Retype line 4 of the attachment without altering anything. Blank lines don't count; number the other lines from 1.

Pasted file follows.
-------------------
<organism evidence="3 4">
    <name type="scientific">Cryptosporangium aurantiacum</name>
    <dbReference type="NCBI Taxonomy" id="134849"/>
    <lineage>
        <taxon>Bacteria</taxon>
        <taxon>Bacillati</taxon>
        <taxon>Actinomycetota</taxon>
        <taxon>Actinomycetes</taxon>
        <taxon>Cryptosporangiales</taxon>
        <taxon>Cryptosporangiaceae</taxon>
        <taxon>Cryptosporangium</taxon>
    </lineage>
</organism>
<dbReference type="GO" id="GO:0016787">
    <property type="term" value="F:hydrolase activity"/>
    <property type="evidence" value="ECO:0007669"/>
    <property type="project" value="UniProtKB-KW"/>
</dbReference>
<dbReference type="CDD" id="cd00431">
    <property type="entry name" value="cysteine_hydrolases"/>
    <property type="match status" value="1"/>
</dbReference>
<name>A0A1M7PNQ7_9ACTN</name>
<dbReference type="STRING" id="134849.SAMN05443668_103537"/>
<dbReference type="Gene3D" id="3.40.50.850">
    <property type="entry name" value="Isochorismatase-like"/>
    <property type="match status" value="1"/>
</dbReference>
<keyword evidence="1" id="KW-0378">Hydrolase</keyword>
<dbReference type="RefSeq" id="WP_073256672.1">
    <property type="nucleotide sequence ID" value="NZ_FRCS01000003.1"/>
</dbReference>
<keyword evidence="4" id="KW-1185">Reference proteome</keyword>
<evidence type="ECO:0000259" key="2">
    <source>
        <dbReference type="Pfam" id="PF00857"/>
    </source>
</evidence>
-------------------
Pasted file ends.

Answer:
    <lineage>